Holotype worker and paratype workers and females from Wooten, New Mexico. They are labeled “Wooten, Sacramento Mts., N.M., 7500 ft., July 4, 1917, Wheeler.” The holotype and several paratypes will be deposited in the National Museum and others will be sent to the Cornell Univ. collection. I also have seen a number of paratype workers from each of the following stations: Montezuma Pass, Huachuca Mts., Ariz.- 6600 feet, under stone in oak-pinyon forest. Cottonwood Cany. Pass, Guadalupe Mts., New Mexico- 5800 feet, under stone, oak-pinyon forest. Miller Cany., Pic. Gr., Huachuca Mts., Ariz. - 6000 feet, oak-pinyon forest. Ash Cany., Huachuca Mts., Ariz.- 6500 ft., under stone, oak-pinyon forest. All of these collected by Dr. L. F. Byars. Numerous paratypes are also known from the following localities, all of these collected by Dr. A. C. Cole, Jr., 14 mi. west of Horse Springs, N. Mex., 7,350 ft., nest under stone in semidesert bordering yellow piue. Embudo, N. Mex., 5,850 ft. semidesert grassland, running on soil. Galesto, N. Mex., 6,050 ft., semidesert shrub area, nest under stone (specimens mixed with punctulata, possibly some sort of mixed colony?—or two nests under the same stone?) Seven miles west of Magdalena, N. Mex., 6,850 ft., nest under stone, semidesert grassland. I have also captured this species on a number of occasions, and have marked specimens from these localities as para types; near McDonald Observatory, Davis Mts., Texas, under rocks; 15 mi. N. of Ruidosa, N. Mex. under rocks in open pasture; and near Luna, N. Mex., in pinyon pine, juniper, grassland. Paratypes also will be sent to the Museum of Comparative Zoology, American Museum of Natural History, California Academy of Natural Sciences, and to the private collection of Dr. A. C. Cole, Univ. of Tennessee. I will retain paratypes from as many of the series as possible.
I have chosen a worker collected in the Santa Rita Experimental Range, near Continental, Ariz. to be the holotype, and this locality becomes the type locality.
The species is known to me from the following localities and specimens from these have been marked as para types: Santa Rita Experimental Range, E. of Continental, Ariz., several series, W. F. Buren; on route 89 in New Mexico close to Arizona border, Buren; 10 mi. E. of Benson, Ariz., Buren; in Texas Canyon E. of Benson, Ariz., Buren; 50 mi. E. of Ajo, Ariz. on Ajo Road, Buren; Saguaro National Monument, E. of Tucson, Ariz., Buren; Sill, Ariz., Buren; 5 mi. S. of Oracle Junction, Ariz., Wm. S. Creighton; near Papago Reservation Boundary on Ajo Road, Ariz., Buren; Portal, Ariz., Creighton and Buren; 30 mi. N. of Tucson, Buren; 15 mi. E. of Globe, Ariz., Buren; Organ Pipe Nat. Mon., Buren; Abra Wash, Organ Pipe Nat. Mon., Creighton; Benson, Ariz., W. M. Wheeler; and Tucson, Ariz., W. M. Wheeler.
I have before me the holotype worker and nineteen paratype workers and four paratype females from San Jose del Cabo, Baja California, and three paratype workers from Tepic, State of Nayarit, Mexico. Most of these will be returned to the U. S. National Museum but a few will be retained in my collecton. I also have seen a series of females from Triunfo, Baja California, and a single worker from Triunfo, Michelbacker and Ross, collectors.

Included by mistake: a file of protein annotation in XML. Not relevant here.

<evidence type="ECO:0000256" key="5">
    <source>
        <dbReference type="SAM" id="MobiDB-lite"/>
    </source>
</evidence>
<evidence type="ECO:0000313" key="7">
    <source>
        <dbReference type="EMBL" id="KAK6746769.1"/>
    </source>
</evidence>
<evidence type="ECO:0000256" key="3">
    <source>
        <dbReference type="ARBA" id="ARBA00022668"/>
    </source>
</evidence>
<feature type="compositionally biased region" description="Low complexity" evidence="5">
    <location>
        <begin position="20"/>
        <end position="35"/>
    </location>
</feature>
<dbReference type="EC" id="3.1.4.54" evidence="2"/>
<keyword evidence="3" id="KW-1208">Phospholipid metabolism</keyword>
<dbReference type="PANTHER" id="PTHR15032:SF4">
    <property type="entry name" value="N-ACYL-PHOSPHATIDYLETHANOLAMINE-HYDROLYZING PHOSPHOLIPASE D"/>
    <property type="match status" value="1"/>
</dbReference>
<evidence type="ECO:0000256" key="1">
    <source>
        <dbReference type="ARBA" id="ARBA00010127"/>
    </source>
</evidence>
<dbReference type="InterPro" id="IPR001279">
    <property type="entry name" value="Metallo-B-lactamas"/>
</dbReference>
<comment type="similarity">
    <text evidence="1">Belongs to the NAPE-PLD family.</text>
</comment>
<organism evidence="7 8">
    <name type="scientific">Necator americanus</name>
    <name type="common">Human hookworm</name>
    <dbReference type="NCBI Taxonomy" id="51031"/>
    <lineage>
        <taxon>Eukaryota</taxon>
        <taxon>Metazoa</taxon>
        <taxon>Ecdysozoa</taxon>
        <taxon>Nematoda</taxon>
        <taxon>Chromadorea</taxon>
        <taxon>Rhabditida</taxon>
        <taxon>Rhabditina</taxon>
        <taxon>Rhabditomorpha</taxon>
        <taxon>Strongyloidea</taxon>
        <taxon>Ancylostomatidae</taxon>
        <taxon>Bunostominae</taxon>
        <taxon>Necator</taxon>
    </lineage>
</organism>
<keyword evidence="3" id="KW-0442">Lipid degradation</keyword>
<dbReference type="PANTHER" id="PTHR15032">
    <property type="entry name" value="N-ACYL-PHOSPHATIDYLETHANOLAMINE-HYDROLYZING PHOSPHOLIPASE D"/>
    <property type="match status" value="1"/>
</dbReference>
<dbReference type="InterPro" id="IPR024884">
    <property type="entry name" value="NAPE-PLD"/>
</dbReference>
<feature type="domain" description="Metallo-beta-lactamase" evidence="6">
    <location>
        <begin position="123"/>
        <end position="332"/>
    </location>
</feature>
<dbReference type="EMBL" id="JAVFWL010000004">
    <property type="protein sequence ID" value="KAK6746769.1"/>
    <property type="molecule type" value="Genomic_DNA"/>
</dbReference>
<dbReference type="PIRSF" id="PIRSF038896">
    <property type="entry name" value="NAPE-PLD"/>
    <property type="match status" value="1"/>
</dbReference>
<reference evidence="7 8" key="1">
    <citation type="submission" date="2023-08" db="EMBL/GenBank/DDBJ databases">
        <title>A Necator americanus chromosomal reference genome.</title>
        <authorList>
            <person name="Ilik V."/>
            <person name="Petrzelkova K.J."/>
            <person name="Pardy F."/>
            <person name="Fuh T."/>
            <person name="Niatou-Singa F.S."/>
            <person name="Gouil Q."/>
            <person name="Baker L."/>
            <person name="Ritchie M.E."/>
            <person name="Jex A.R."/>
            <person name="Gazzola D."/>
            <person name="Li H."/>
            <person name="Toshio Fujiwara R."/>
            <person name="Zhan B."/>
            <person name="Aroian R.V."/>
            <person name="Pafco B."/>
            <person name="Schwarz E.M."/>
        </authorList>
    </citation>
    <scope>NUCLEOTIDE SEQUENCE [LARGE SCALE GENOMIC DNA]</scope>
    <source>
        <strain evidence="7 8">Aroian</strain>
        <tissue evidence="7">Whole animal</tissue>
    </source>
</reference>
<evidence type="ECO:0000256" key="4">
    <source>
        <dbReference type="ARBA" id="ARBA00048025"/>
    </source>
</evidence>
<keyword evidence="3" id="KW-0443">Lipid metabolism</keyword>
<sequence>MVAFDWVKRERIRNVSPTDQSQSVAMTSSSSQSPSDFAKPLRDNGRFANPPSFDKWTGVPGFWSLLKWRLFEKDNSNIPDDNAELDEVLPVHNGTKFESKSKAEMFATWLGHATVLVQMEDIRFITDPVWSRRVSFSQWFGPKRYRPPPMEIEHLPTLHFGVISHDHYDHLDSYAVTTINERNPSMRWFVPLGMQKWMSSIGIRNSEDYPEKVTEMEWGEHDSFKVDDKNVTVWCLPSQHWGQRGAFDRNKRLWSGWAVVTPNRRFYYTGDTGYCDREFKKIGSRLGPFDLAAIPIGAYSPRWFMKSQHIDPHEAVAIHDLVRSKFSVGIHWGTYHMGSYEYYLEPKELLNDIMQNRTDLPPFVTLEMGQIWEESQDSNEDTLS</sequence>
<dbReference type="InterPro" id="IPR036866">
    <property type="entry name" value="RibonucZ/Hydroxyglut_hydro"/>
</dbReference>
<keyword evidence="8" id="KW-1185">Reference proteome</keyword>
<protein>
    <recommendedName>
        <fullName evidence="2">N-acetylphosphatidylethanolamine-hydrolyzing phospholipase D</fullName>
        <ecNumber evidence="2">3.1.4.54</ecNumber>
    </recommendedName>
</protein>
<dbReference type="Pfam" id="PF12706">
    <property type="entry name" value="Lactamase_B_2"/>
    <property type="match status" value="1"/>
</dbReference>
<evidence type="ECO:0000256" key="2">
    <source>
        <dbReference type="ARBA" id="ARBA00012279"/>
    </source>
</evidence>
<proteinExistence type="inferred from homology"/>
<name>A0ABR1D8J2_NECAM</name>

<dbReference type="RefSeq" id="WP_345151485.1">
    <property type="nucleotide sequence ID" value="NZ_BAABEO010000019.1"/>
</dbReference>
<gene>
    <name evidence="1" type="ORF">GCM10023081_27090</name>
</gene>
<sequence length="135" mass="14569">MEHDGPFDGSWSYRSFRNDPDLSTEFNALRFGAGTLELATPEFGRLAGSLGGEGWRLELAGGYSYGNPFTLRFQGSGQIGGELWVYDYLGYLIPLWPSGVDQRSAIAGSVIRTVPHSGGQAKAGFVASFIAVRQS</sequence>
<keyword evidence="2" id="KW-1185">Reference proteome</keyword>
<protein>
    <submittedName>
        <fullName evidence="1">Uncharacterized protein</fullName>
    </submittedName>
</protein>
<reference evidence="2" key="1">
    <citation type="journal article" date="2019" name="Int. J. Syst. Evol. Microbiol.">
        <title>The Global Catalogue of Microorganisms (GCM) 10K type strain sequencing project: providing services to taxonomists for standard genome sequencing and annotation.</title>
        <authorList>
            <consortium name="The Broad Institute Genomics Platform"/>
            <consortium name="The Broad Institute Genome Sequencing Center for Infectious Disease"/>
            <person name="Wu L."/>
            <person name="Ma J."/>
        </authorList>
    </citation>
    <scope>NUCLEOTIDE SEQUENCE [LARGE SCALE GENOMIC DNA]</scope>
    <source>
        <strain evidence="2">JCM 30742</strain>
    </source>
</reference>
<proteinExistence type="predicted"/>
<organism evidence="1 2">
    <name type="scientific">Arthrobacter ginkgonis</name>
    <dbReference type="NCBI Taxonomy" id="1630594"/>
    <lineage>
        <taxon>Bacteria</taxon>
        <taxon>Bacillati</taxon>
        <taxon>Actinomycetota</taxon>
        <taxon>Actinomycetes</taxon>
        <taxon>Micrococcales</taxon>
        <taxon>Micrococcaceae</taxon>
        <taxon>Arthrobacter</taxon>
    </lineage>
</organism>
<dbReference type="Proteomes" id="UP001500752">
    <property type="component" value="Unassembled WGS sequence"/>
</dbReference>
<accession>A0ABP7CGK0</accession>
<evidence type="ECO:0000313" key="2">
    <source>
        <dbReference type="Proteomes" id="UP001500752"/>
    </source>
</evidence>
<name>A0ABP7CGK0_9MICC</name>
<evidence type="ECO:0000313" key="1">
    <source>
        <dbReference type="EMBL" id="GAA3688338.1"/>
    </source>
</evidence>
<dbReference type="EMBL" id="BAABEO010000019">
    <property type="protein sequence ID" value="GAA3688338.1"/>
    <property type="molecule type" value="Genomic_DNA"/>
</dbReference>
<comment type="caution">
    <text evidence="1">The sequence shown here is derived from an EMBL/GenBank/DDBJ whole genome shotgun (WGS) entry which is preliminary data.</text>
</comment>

Morgan & Mackay (2017) - We are considering C. colei Buren, C. opuntiae Buren and C. rossi Buren as junior synonyms of C. vermiculata. Some of the C. colei and C. opuntiae paratypes have shiny heads and the pronotum drops directly on the sides as in C. vermiculata. Paratype specimens of C. opuntiae are identical to the type material we have examined of C. vermiculata having the intense vermiculae with punctures and the pronotum that drops flatly along the sides, and have the very shiny head. Buren’s description of C. opuntiae describes the humeri as “not strongly developed, but nearly always distinct,” giving C. opuntiae the same general build as C. vermiculata. Crematogaster rossi Buren is also identical to C. vermiculata, and we believe if there had not been some confusion as to the type locality of C. vermiculata, C. rossi would not have been described.
- Brown, W. L., Jr. 1949a. Synonymic and other notes on Formicidae (Hymenoptera). Psyche (Camb.) 56: 41-49 (page 48, Material of the nomen nudum coachellai referred here)
- Buren, W. F. 1968b. A review of the species of Crematogaster, sensu stricto, in North America (Hymenoptera, Formicidae). Part II. Descriptions of new species. J. Ga. Entomol. Soc. 3: 91-121 (page 91, Combination in C. (Crematogaster), Revived status as species (in key))
- Creighton, W. S. 1950a. The ants of North America. Bull. Mus. Comp. Zool. 104: 1-585 (page 209, Subspecies of coarctata)
- Emery, C. 1895d. Beiträge zur Kenntniss der nordamerikanischen Ameisenfauna. (Schluss). Zool. Jahrb. Abt. Syst. Geogr. Biol. Tiere 8: 257-360 (page 286, worker described)
- Emery, C. 1922c. Hymenoptera. Fam. Formicidae. Subfam. Myrmicinae. [part]. Genera Insectorum 174B: 95-206 (page 141, Combination in C. (Acrocoelia))
- Johnson, C. 1988. Species identification in the eastern Crematogaster (Hymenoptera: Formicidae). J. Entomol. Sci. 23:314-332. (page 323, Revived status as species)
- Morgan, C.E., Mackay, W.P. 2017. The North American Acrobat Ants of the hyperdiverse genus Crematogaster (Hymneoptera: Formicidae). Lambert Academic Publishing (PDF version, 532 pp.)
- Wheeler, G. C.; Wheeler, J. 1960b. Supplementary studies on the larvae of the Myrmicinae (Hymenoptera: Formicidae). Proc. Entomol. Soc. Wash. 62: 1-32 (page 13, larva described)